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Here are few handy terms that you really need to know when working with any web development company on a site redesign:
- Business Requirements– This document defines the high-level needs and features of the project by focusing on the capabilities needed by the Stakeholders of the project and the Target Users.
- CMS (Content Management System)– CMS is a term for software that allows you to maintain the content of your site without affecting the graphical templates and/or having to know HTML code. There are many packages in this space, in a wide range of price points, but Beacon has selected “Cascade Server” for its content management system and is a close partner with its developer– Hannon Hill. Several members of our staff work closely with Hannon Hill on product reviews, suggestions and enhancements and Justin Klingman recently spoke at their user conference on “Cascade Server Tips & Tricks.”
- Content Matrix—This document is used to define the components (content, functions and features) of the website and determine the source, feature type and other properties of these components. It also itemizes every page in the site and its relationship to other pages in the navigational structure.
- Dynamic/Transactional– One of the first questions an account exec will ask is whether your current site has “dynamic or transactional content,” which, admittedly, can be kind of confusing. What he/she means is– does your site have web pages that are more than simple text and images (a.k.a. “static content”)? “Static” web pages do not interact with the visitor at all. Transactional and/or dynamic pages interact with the visitor in some way. For example, a form is transactional because it takes information from the visitor and passes it to either an email program or a database. Dynamic pages pull information from a database (or other data source) to display to the visitor, based on some kind of criteria. For example, the following Bassett Furniture page (developed by Beacon, of course!) is “dynamic” because it allows the visitor to first make a state/country/zip selection and then the page interacts with a database to display just the information that the visitor needs. The reason that we ask this question is that usually dynamic and transactional pages take more time and budget to create than static content pages. We want to make sure that we provide the most accurate quote as possible for your project and knowing your expectations in this area are critical to doing so.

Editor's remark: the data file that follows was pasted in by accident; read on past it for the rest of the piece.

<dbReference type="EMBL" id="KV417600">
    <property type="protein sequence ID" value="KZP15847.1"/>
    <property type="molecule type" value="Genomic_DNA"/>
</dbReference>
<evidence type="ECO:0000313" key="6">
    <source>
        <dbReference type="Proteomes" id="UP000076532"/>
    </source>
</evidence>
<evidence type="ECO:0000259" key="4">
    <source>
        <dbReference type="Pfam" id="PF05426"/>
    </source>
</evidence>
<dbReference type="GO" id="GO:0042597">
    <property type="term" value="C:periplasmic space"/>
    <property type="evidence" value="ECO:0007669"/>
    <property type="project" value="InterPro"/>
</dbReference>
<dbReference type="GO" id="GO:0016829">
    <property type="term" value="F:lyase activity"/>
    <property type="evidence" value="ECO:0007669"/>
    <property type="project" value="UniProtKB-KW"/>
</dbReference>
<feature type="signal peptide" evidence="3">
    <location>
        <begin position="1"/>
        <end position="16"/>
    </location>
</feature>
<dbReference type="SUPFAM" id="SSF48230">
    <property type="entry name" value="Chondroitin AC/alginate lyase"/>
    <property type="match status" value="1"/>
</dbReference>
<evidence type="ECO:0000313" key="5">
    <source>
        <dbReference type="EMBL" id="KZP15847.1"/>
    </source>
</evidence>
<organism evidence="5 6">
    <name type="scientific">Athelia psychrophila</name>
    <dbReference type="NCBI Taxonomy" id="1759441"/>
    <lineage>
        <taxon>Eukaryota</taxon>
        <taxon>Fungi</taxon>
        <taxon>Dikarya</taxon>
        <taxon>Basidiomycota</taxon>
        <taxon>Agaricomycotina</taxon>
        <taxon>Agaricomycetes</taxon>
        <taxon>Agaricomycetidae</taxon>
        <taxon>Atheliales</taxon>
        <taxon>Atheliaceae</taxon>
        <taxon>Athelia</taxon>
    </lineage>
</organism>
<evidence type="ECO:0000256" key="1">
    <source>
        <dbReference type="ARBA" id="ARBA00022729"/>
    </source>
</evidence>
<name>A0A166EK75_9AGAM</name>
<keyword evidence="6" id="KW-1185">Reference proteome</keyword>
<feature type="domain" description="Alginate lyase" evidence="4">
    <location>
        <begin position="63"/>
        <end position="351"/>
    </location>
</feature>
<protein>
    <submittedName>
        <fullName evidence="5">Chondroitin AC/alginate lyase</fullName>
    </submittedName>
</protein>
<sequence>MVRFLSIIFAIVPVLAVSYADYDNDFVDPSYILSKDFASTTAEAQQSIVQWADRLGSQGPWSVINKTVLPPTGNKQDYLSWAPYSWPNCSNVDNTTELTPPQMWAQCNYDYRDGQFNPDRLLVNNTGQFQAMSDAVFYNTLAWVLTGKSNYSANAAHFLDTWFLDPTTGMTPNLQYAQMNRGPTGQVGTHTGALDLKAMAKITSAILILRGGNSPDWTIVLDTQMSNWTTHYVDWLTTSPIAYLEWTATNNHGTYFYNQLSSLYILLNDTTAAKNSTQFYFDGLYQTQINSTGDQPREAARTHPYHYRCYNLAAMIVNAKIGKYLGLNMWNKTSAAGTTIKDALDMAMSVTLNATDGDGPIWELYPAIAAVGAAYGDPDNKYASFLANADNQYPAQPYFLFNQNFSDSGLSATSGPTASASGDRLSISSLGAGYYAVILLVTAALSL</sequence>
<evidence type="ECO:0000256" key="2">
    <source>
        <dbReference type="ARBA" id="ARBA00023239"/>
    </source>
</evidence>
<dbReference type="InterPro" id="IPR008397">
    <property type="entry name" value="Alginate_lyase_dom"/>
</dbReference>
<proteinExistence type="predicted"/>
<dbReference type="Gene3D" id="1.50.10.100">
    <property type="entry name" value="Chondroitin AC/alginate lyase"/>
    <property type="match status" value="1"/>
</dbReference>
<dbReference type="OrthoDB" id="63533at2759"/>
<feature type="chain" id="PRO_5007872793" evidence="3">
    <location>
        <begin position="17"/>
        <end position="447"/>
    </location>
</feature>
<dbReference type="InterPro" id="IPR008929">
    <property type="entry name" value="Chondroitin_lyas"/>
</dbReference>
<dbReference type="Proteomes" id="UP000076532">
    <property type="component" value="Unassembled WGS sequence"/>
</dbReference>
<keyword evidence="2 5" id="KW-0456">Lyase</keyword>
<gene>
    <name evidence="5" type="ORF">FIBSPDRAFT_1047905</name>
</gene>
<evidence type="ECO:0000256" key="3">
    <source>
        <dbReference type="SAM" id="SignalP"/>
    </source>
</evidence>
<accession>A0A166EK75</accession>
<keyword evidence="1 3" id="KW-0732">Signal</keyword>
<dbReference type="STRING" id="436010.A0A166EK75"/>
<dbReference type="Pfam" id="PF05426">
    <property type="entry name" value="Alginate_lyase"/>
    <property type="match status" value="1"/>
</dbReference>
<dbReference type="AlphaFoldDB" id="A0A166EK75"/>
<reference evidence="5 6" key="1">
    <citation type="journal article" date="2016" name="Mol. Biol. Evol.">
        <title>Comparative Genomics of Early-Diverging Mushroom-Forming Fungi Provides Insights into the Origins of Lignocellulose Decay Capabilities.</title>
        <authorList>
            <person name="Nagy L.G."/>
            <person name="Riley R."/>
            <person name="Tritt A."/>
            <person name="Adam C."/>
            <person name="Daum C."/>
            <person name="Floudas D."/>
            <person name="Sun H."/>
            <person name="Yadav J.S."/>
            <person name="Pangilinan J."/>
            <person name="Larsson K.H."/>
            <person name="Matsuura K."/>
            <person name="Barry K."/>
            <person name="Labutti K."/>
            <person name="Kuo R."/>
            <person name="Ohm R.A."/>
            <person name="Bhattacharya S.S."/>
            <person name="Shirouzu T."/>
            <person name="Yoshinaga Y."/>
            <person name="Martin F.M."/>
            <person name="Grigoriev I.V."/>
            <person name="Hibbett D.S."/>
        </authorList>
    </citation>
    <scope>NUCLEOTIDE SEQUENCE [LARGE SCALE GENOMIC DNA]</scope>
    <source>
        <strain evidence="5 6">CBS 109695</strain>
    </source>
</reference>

- Needs Assessment– A needs assessment is a great way to do all of the analysis and design work for a project before committing to the full development phase. During this rigorous process, we meet with the client to discuss the site’s functionality and purpose. Usually we also develop a list of requirements for the site as well a high level site hierarchy and graphical design. The goal of the process is to create a full blueprint for the site so that we can be ready to develop the site when you say “GO!”
- Project Plan— Time line of project tasks and deliverable deadlines.
- Site Hierarchy– This is a design document representing a general organizational structure of the site in hierarchical format.
- UAT (User Acceptance Testing)– Also known as “end user testing,” this is the phase of the project where you, the client, test the site in a “real world” environment. We have specially designated test servers at Beacon that allow you to view the site exactly as it will appear in Production, without opening it up to the public yet. Depending on the size of the project, we try to reserve at least a week (and usually two or more!) for this process, to make sure that we have met your expectations for the project.
- Wireframes— Also known as “conceptual page layouts,” this is a visual representation of critical user interfaces like forms and dynamic pages that interact with database functionality.
- Web 2.0– Really more of a marketing term than a technical one, “Web 2.0″ refers to applications that allow direct interaction between a website visitor and the site. This is a departure from “traditional” web sites that simply allowed visitors to read static content and not post questions or interact with the site in any way. Examples of Web 2.0 technologies that Beacon has recently incorporated include blogs, RSS-feeds and video.
I hope this list of terms was helpful to you! FYI– My very favorite site for technical terms is http://whatis.techtarget.com/. Lots of really good information with easy to understand definitions and links to external resources…